GW: Yes I do. Above all I am a prog rock fan and a collector before anything. My collection is completely over the top. I have to own every pressing/issue of every prog release whether it be LP (still my favorite) or CD. I also collect7" singles, posters, t-shirts, buttons, press kits etc.... You name it. If it's prog-related I have to own it! I'm 100% certifiably insane.
JL: Back when we were playing vinyl you had a number of great reissues on your own label…what was that like…maybe give us a story on how you came to release the Babylon stuff.
GW: Since it was before CD's took off, my label was made up of vinyl releases. Most of the time I would track down a band by calling information around where the band was from until I reached a band member or someone that knew a member of the band. It's how I tracked down all these bands like Babylon in the pre-internet days. I've got so many stories regarding this. One was that when I found the keyboardist of Lift (Chip Gremillion) he had no idea that their studio recordings were released on LP. They recorded it but because they couldn’t find a record label deal (by 1977 it was really tough finding a label to release prog) they thought they had just been sitting on the recordings all this time. It took me a while on the phone to convince him that a record was released and that I was holding it in my hands. Since he now lived in Palm Springs he came over to my house to witness it himself. It turns out that studio they recorded 'Caverns Of Your Brain' in had a back-up set of masters that they eventually sold off to a tax-scam label called Guinness Records who subsequently released it on LP. All those years nobody in the band ever knew that they had an LP release. It was quite funny having Chip stare at the record in disbelief at my house.
JL: Is the Syn-Phonic label something you keep looking to do, or is it getting harder to do these days?
GW: I'm pretty much done with my label. My label really specialized in releasing 70's USA prog but it seems that practically everything has been released these days. I can think of just a few things I would love to release but these are instances where they master tapes seem to be lost forever.
JL: Is there a country that you haven’t send CD’s too? I have to think you’ve received orders from everywhere?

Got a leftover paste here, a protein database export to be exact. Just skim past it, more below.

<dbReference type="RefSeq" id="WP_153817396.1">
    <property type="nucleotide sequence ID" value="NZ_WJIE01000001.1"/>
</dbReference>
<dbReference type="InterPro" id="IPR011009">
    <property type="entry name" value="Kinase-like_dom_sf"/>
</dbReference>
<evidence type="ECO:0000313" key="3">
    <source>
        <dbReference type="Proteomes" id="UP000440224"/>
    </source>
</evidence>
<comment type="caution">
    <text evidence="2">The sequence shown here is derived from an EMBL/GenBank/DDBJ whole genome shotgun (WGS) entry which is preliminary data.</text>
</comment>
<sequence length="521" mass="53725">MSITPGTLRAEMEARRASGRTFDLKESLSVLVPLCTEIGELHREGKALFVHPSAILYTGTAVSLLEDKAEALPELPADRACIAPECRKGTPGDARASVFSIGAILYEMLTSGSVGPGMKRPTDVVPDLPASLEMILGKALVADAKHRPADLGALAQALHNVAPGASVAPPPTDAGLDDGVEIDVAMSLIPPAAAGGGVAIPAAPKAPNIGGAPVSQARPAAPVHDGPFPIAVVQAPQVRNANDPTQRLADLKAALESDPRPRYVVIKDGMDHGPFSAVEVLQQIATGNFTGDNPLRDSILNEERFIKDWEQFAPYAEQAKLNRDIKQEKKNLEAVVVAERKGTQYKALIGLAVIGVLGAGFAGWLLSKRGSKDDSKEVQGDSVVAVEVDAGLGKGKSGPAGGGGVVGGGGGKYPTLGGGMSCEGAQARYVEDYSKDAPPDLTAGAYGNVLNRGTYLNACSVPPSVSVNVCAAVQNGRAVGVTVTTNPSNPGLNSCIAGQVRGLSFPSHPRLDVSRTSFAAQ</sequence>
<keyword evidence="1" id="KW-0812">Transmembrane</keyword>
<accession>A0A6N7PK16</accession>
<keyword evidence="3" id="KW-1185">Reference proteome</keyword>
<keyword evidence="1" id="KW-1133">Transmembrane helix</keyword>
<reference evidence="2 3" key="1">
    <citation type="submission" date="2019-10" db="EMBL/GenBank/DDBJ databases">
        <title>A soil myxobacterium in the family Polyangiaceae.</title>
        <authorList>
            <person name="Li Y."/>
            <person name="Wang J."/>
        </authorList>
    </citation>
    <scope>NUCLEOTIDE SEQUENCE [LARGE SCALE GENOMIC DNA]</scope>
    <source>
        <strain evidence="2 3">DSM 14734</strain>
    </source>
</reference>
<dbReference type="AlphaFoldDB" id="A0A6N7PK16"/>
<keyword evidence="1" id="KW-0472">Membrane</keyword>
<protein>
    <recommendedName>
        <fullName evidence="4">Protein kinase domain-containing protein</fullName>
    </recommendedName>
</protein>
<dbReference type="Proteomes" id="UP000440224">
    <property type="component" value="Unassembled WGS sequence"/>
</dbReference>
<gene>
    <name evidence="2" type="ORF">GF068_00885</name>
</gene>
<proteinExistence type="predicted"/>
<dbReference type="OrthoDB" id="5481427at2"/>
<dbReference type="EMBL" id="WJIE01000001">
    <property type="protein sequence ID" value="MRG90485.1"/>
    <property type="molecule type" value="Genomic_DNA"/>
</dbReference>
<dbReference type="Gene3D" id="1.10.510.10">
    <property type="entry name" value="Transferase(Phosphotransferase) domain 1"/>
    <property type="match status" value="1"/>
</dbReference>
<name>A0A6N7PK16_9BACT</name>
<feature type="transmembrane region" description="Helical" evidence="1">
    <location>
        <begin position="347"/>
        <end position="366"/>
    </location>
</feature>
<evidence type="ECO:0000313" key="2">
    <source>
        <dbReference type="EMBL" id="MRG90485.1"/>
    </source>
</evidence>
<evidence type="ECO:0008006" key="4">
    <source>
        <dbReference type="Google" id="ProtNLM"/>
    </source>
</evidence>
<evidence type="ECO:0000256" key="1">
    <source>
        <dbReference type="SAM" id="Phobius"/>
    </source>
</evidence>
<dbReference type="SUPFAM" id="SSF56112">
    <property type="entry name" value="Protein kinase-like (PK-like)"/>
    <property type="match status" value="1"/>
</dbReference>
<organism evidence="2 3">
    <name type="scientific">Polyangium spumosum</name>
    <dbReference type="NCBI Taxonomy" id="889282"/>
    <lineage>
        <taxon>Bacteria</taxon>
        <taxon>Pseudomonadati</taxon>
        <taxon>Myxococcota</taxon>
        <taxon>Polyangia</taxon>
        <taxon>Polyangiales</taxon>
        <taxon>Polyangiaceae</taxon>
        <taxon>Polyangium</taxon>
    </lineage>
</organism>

GW: Yes, quite a few. Although I get orders from around the globe there are still many countries I have never sent CD's to (most of the African countries for example).
JL: If it’s not getting to personal…does one actually make money selling prog records?
GW: Yes. I do it for a living but it's tough. I really have to work hard and move a lot of product just to make ends meet. It's also hard when you're a collector at the same time. It's like a drunk running a bar.
JL: So we know why you started…but why do you keep doing it?
GW: For the love and passion for the music!
JL: And finally then…if you were stuck on a desert island with no mail order…and could only have 5 discs with you…which 5 would they be and why those?
GW: This is a very tough question. About 5 years ago I was involved in a Goldmine Magazine article on the top 25 prog albums of all-time. It ended up being a disaster as the editor asked some people to get involved that did not have a deep knowledge of the genre. At the time I already had a running list of what I call "essentials" which numbered over 100 but I had to narrow it down to 25. It took me about 1 hour just to go from 30 to 25. 5 is too hard but here's 20 that you can toss into my casket while I'm being lowered into the ground:
Anglagard – Epilog, Balletto Di Bronzo, Il – YS, Banco Del Mutuo Soccorso - Io Sono Nato Libero
Camel – Moonmadness, Eloy – Floating, Genesis - The Lamb Lies Down On Broadway, Gentle Giant – Octopus, Grobschnitt - Rockpommel's Land (or Solar Music Live), Jethro Tull - Thick As A Brick, King Crimson - In The Wake Of Poseidon, Latte E Miele - Passio Secundum Mattheum, Locanda Delle Fate - Forse Le Lucciole Non Si Amano Pui, Magma - Mekanik Destructiw Kommandoh, Orme, Le - Felona E Sorona, Pink Floyd – Animals, Premiata Forneria Marconi - Per Un Amico, Pulsar – Halloween, Triana - same (a.k.a. El Patio), Van Der Graaf Generator - H To He Who I Am The Only One (or Pawn Hearts), Yes - Close To The Edge
JL: Thanks so much for your time Greg. Much appreciated.